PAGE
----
Alien's Day Out

Soy Milk Maid

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Homemade Soy Milk
As I announced in my previous post, I’m making an effort to eat more locally this month. I love one-month challenges like this because they push me to try new things that I keep putting off. For instance, I’ve wanted to make my own soy milk (and tofu) for the longest time, but I just never got round to it cuz I could buy it so easily. But ever since I began this ‘Locavore’ challenge, I haven’t bought any commercial soy milk as they almost all use imported beans. Rather than giving up soy milk altogether and resort to eating watery oatmeal, I figured this was my opportunity to just do it and make my own. Every once in a while you need an official challenge to give you a little kick-in-the-butt.^^

So I did a bunch of online searching to learn how to make soy milk. Turns out, it’s pretty darn simple! Ofcourse, some recipes are more complex than others, but the basics are generally the same: soak beans, blend beans with water, strain pulp, boil the remaining soy milk, add flavorings, let cool. Done. Easy peasy.

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Oh wait, first thing’s first: buy soy beans. Domestic ofcourse. :) Organic would be better, but these are not.

Homemade Soy Milk
To start the process, I soaked about a cup of dry soy beans in plenty of water overnight. Then the next morning, I rubbed them in-between my hands a bit just to get some of the skins off. I think this is an optional step and I wasn’t anal about getting every skin off… Then after rinsing, I put 1 cup of soaked soy beans in a blender with about 3-4 cups of water and gave them a good whizz until very smooth.

Homemade Soy Milk
Next, I squeezed the blended soy beans through a cheese cloth bag, using a pot to catch the liquid underneath.

Homemade Soy Milk
Leftover okara (비지 “biji”), to be saved for later use!

Homemade Soy Milk
Then I boiled the raw soy milk over a medium-low flame for about 10-15 minutes, while stirring every once in a while and keeping an eye on it to make sure it didn’t bubble up and boil over. I scooped off some of the frothy gunk and skin that formed on the top, but it wasn’t a lot. At this point, I added some sugar (1 Tbs) and vanilla extract for flavoring. I also thinned the soy milk out a little by adding some more water (you can adjust to your preferences).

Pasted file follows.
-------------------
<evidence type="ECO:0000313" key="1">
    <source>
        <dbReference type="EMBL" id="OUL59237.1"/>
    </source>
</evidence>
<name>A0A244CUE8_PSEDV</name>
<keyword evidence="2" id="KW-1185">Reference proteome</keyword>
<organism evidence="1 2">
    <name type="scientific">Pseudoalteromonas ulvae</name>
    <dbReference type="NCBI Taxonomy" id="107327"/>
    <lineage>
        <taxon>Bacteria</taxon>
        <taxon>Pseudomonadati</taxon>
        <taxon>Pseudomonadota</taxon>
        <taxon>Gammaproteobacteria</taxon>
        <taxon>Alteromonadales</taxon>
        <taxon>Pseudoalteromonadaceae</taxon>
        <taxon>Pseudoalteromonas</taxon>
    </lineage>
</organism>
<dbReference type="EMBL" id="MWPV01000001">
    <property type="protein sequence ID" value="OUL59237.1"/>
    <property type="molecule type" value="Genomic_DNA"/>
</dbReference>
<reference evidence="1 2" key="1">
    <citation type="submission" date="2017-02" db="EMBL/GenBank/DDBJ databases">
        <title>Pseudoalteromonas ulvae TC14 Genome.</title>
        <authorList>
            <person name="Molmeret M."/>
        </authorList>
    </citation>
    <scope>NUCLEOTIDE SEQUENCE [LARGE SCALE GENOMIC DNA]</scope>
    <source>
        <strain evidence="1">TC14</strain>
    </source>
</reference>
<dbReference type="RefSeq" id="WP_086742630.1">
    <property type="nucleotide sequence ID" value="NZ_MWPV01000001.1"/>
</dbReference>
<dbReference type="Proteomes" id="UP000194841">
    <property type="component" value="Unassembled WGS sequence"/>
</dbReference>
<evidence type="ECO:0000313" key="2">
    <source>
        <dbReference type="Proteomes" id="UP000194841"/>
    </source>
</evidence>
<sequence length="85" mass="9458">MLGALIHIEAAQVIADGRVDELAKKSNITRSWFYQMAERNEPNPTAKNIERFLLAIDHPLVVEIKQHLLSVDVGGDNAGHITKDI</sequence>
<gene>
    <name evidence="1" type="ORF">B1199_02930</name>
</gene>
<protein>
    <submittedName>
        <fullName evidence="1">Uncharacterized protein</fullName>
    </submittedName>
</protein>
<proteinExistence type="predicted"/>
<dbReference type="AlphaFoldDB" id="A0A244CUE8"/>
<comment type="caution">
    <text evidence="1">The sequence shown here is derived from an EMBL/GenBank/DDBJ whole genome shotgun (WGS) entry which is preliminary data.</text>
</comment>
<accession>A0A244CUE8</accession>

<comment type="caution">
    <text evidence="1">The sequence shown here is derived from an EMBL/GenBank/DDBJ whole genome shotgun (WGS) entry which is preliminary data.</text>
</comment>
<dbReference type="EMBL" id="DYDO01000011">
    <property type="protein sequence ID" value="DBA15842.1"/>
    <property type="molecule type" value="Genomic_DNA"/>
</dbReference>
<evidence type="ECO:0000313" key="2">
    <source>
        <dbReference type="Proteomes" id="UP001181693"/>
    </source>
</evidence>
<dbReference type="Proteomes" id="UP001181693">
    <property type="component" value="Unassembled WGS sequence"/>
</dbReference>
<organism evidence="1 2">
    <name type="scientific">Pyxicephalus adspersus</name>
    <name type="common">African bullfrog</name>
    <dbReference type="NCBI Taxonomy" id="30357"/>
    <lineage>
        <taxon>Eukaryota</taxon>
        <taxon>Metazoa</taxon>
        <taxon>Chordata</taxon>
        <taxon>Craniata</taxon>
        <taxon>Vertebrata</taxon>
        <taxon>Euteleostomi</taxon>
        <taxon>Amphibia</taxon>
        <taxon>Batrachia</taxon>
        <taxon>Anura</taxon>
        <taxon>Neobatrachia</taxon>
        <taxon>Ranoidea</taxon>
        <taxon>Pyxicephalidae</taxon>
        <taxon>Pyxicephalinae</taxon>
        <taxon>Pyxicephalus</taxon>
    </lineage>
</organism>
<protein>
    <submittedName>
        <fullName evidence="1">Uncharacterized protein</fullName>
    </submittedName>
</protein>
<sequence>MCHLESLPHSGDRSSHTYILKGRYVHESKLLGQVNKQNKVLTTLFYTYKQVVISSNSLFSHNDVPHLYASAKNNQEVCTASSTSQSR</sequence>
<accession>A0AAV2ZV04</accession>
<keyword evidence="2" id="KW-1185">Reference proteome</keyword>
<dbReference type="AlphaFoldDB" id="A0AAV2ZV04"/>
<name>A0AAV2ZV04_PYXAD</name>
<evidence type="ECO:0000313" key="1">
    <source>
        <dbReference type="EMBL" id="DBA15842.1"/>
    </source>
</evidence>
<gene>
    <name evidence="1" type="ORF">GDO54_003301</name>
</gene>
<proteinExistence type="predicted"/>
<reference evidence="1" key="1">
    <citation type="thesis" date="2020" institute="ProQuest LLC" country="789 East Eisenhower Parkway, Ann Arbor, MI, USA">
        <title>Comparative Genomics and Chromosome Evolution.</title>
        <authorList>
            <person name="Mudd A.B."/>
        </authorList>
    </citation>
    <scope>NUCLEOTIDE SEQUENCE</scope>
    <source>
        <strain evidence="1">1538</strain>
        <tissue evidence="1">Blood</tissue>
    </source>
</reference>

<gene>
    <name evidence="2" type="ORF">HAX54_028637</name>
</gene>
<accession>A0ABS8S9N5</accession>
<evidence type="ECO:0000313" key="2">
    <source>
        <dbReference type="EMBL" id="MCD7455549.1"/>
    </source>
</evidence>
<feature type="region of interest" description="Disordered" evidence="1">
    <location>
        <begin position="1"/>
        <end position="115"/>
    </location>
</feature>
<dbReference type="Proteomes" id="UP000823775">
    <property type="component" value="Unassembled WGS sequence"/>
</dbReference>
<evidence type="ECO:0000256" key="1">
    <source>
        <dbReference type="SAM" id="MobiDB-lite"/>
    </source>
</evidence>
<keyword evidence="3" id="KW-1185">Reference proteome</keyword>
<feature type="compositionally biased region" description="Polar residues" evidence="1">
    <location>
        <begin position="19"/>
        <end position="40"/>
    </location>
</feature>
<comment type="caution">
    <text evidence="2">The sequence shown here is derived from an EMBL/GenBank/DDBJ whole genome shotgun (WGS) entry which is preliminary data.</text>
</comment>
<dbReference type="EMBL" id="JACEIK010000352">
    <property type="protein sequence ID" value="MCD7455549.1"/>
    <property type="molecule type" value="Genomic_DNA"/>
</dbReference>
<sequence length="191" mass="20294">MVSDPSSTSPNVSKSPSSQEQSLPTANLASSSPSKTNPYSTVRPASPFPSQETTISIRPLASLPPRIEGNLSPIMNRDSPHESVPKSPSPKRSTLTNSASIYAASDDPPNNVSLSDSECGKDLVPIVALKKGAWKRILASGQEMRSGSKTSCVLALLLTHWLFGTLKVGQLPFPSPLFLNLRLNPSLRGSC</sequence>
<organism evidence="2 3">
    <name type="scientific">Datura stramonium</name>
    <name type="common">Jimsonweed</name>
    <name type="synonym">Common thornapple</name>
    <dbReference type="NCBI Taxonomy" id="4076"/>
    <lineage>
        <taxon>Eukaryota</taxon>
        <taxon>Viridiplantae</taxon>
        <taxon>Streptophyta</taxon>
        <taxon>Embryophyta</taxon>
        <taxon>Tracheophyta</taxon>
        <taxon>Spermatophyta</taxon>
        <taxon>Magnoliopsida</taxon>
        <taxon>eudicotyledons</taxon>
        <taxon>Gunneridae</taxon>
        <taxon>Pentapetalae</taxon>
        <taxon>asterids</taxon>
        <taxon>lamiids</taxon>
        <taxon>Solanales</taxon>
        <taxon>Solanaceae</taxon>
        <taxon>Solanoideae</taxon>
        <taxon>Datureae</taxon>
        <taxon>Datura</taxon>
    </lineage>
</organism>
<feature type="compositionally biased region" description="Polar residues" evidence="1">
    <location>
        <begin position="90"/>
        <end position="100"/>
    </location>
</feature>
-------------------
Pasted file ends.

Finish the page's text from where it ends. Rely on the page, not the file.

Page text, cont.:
Homemade Soy Milk
All done!

Homemade Soy Milk
Once the milk had cooled somewhat in the pot, I poured it into glass jars/containers to store in the fridge. Apparently homemade soy milk will only keep for about 2-3 days, so I only made a small batch. With 1 cup of soaked soy beans, I got about 3.5 cups of soy milk.

Homemade Soy Milk
To test my freshly-made soy milk, I poured myself a mug of sweet hot chocolate. I even got out my milk frother (which I hardly ever use), and whipped up some bubbly froth to spoon on top! I’ve tried getting bubbles like this with regular store-bought soy milk, but it’s never worked for me. But with my homemade version, I got this amazing light and fluffy froth.

Homemade Soy Milk
“It’s so fluffy, I’m gonna die!”

Homemade Soy Milk
The taste is a bit ‘beanier’ than store-bought soy milk, but it’s not bad at all. It’s more noticeable when I use it in milder drinks such as with my English breakfast tea, but I can’t tell any difference when it goes in oatmeal or muffins.

Homemade Soy Milk
Oh, and I plan on using the okara (soy bean pulp) to make something delicious like okara burgers or biji jjigae! Seriously, thou shalt not waste any part of the bean.

9 Comments

  1. AmaZinG!!
    You go girl!!~

  2. I just made a promise to myself today that'd I'd try this! What a coincidence that you've completed my goal! Amazing.

  3. Thanks for this, I actually didn't know you could strain the pulp BEFORE the cooking. I always do it after, but this seems a lot easier and probably quicker because you don't have to wait for the whole thing to cool down before you strain the milk. I really like those little bottles you're storing the milk in! :)

  4. I'll have to try this. I was making almond milk a while back, but I doubt the almonds were local. I'll have to locate some cheesecloth though.

  5. i've wanted to do this for the longest time and seeing your photos and explanation shows how easy it is, i feel inspired!thank-you.
    love your blog and your milk bottles :)

  6. I agree with Islaborg. I've only ever taken out the soy pulp after cooking it, and all of the recipes I've seen call for taking it out afterword, but this would work out just as well, right? How does it affect cooking the bean pulp later on? Curious minds want to know. :)

  7. @Lotusheart
    Most of the recipes i looked up said to process the beans first, before boiling. I'm sure the soymilk will be the same either way. As for the raw okara (bean pulp), i'm not sure how it will affect any other dishes… I guess i'll have to try both cooked and raw okara to see the difference! :)

  8. wow! i didn't realize how EASY making soy milk could be! i am definitely doing this like….today or tomorrow! hahaha seriously this is so cool!

  9. Pingback: Vegan Biji Jjigae | Alien's Day Out

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